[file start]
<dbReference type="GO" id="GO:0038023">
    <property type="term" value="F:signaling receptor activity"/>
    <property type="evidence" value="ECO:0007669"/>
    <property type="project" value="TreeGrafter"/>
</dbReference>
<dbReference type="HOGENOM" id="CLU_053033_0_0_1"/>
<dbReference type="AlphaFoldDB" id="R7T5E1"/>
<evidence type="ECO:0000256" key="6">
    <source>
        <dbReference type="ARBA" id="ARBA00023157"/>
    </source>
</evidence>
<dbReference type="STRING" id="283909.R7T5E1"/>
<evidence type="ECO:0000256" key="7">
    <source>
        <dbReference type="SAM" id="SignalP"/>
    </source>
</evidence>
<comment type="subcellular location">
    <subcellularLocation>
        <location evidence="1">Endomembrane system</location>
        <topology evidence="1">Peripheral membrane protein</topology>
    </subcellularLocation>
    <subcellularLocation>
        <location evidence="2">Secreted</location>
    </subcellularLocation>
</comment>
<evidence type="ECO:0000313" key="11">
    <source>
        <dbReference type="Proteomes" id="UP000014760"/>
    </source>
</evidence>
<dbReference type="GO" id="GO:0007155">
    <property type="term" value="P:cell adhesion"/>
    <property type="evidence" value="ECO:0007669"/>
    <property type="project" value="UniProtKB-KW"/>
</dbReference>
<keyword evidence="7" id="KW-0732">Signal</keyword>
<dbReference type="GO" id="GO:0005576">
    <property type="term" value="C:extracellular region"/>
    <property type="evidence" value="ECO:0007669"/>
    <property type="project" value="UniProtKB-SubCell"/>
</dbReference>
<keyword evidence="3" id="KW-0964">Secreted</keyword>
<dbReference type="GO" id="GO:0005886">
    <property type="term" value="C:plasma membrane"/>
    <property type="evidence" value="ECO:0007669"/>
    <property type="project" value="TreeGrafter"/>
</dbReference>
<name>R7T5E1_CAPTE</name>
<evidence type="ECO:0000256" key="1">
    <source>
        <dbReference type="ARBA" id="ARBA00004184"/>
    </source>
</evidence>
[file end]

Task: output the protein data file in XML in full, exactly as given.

<dbReference type="GO" id="GO:0038023">
    <property type="term" value="F:signaling receptor activity"/>
    <property type="evidence" value="ECO:0007669"/>
    <property type="project" value="TreeGrafter"/>
</dbReference>
<dbReference type="HOGENOM" id="CLU_053033_0_0_1"/>
<dbReference type="AlphaFoldDB" id="R7T5E1"/>
<evidence type="ECO:0000256" key="6">
    <source>
        <dbReference type="ARBA" id="ARBA00023157"/>
    </source>
</evidence>
<dbReference type="STRING" id="283909.R7T5E1"/>
<evidence type="ECO:0000256" key="7">
    <source>
        <dbReference type="SAM" id="SignalP"/>
    </source>
</evidence>
<comment type="subcellular location">
    <subcellularLocation>
        <location evidence="1">Endomembrane system</location>
        <topology evidence="1">Peripheral membrane protein</topology>
    </subcellularLocation>
    <subcellularLocation>
        <location evidence="2">Secreted</location>
    </subcellularLocation>
</comment>
<evidence type="ECO:0000313" key="11">
    <source>
        <dbReference type="Proteomes" id="UP000014760"/>
    </source>
</evidence>
<dbReference type="GO" id="GO:0007155">
    <property type="term" value="P:cell adhesion"/>
    <property type="evidence" value="ECO:0007669"/>
    <property type="project" value="UniProtKB-KW"/>
</dbReference>
<keyword evidence="7" id="KW-0732">Signal</keyword>
<dbReference type="GO" id="GO:0005576">
    <property type="term" value="C:extracellular region"/>
    <property type="evidence" value="ECO:0007669"/>
    <property type="project" value="UniProtKB-SubCell"/>
</dbReference>
<keyword evidence="3" id="KW-0964">Secreted</keyword>
<dbReference type="GO" id="GO:0005886">
    <property type="term" value="C:plasma membrane"/>
    <property type="evidence" value="ECO:0007669"/>
    <property type="project" value="TreeGrafter"/>
</dbReference>
<name>R7T5E1_CAPTE</name>
<evidence type="ECO:0000256" key="1">
    <source>
        <dbReference type="ARBA" id="ARBA00004184"/>
    </source>
</evidence>